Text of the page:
Colleges have complained that a new government method for measuring "value added" penalises them if their students do too well in their A-levels. In certain cases, the system, which is being developed by the Department for Education and Skills (DfES), lowers a college's value added score as more grade As are notched up by A-level students. It also adjusts scores downwards for bigger colleges because their students on average go for more qualifications and notch up more A-level points.
Having just done my annual write-up of my department's statistical data, I was stunned to read about this. We use ALIS (A-level Information System) which gives us a residual (a number around 1) which if it's greater than 1 is a Good Thing, and if it's below 1 is a Bad Thing. There's also an S (if it's statistically significant) and a three year trend. And then we also use the sparkly new ALPS (A-level Performance System) which gives us a single number, a ranking from 1 to 9, which is colour-coded, red being 'hot' (good department! Well done!) and blue being 'cold' (Bad department! Naughty teachers!) I haven't yet come across CVA, unless it's the same as 'distance travelled' which takes the form of a pretty graph.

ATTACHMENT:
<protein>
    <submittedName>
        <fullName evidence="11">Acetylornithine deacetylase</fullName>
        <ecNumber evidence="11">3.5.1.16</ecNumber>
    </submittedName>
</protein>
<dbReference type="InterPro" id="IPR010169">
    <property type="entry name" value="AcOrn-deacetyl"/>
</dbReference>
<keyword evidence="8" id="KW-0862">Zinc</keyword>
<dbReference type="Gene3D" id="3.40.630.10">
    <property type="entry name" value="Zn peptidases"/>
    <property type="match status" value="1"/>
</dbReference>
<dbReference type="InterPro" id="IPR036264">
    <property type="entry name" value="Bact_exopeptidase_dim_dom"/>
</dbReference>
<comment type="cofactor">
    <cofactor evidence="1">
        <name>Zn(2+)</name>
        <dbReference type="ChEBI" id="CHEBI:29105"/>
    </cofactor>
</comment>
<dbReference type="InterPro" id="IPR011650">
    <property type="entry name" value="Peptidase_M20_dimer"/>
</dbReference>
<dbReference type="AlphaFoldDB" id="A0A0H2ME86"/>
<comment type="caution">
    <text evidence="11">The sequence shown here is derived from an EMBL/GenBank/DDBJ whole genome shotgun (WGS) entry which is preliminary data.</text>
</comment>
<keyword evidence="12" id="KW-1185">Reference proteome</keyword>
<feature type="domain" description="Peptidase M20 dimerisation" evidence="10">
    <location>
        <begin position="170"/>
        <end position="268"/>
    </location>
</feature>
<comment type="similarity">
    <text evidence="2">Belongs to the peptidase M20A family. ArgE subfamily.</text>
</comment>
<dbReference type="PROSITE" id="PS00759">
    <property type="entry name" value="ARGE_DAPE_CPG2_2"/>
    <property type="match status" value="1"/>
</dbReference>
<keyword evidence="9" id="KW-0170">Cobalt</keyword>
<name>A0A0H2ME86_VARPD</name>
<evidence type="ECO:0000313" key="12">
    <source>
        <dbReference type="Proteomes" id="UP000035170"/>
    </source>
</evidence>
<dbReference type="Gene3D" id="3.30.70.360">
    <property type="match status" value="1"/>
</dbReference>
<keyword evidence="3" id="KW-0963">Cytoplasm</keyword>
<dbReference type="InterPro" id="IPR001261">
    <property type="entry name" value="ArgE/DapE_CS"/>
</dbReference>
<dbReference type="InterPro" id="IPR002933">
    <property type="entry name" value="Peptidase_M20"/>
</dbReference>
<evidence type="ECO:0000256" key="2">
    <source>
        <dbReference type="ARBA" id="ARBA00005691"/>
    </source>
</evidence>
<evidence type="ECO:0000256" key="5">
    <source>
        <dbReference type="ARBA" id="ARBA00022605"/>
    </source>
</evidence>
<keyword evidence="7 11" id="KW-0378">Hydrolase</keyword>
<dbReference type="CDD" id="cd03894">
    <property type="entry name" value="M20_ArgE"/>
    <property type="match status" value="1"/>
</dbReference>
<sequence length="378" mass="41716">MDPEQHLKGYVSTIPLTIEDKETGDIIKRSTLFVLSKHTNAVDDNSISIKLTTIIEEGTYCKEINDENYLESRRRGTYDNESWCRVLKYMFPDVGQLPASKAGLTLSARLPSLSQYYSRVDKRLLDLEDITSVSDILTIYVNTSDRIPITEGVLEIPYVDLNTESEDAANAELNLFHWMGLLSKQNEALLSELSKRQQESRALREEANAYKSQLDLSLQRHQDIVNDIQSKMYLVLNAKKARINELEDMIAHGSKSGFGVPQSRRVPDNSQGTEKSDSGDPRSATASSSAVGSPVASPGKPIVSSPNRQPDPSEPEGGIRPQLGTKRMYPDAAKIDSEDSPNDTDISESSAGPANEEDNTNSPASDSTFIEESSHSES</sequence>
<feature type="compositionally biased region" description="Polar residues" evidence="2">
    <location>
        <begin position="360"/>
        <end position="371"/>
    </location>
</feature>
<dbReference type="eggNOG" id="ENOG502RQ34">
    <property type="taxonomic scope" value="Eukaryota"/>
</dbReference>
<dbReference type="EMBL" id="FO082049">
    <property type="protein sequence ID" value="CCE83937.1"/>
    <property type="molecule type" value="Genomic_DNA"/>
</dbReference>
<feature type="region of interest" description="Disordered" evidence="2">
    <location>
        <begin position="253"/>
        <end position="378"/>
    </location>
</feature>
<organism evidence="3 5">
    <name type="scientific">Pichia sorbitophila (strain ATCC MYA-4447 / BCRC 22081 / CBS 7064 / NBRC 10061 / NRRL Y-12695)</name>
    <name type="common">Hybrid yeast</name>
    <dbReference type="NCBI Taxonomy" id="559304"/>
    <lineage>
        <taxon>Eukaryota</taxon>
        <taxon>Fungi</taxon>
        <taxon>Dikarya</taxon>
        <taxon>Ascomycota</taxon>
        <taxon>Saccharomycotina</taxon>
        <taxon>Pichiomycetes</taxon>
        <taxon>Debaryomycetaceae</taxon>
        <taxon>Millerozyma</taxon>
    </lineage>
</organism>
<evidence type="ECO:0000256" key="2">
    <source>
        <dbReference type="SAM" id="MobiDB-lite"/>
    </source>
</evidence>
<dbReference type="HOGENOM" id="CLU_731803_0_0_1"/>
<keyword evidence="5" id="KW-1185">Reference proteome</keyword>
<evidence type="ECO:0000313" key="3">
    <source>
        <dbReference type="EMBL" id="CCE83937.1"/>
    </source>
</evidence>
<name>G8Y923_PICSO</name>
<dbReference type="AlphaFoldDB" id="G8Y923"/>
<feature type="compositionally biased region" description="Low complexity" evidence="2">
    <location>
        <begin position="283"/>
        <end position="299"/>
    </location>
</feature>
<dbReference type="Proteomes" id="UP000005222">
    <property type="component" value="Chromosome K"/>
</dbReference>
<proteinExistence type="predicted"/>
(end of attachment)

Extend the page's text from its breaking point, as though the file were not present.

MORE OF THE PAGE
The basic idea of any VA system is to take a large amount of data and then compare the progress made by students between testing landmarks (SATs, GCSEs, A-levels) with the average for the country in general. This data can be used to help work out if a student is progressing, or to try and indicate if a teacher, department or school are producing grades that are lower or higher than the national average (either to help them discern how effective their teaching is, or to incentivise them, or to provide a label for the general public.) But like any statistic they have a dark side. VA is much, much better than raw results when trying to evaluate education; but because the way these statistics are created is based on specific statistical judgements, the different systems give contradictory results. If you are not careful you are 'working the numbers' just as much as you do when going for exam statistics.
I confess even I, with my reasonably high level of mathematical literacy and freakish obsession with data don't understand the true meaning of the numbers. And now here's another VA system and it conflicts with the ones we use. I see a crisis looming, not least when I have to add another set of statistics to my already bloated SAR...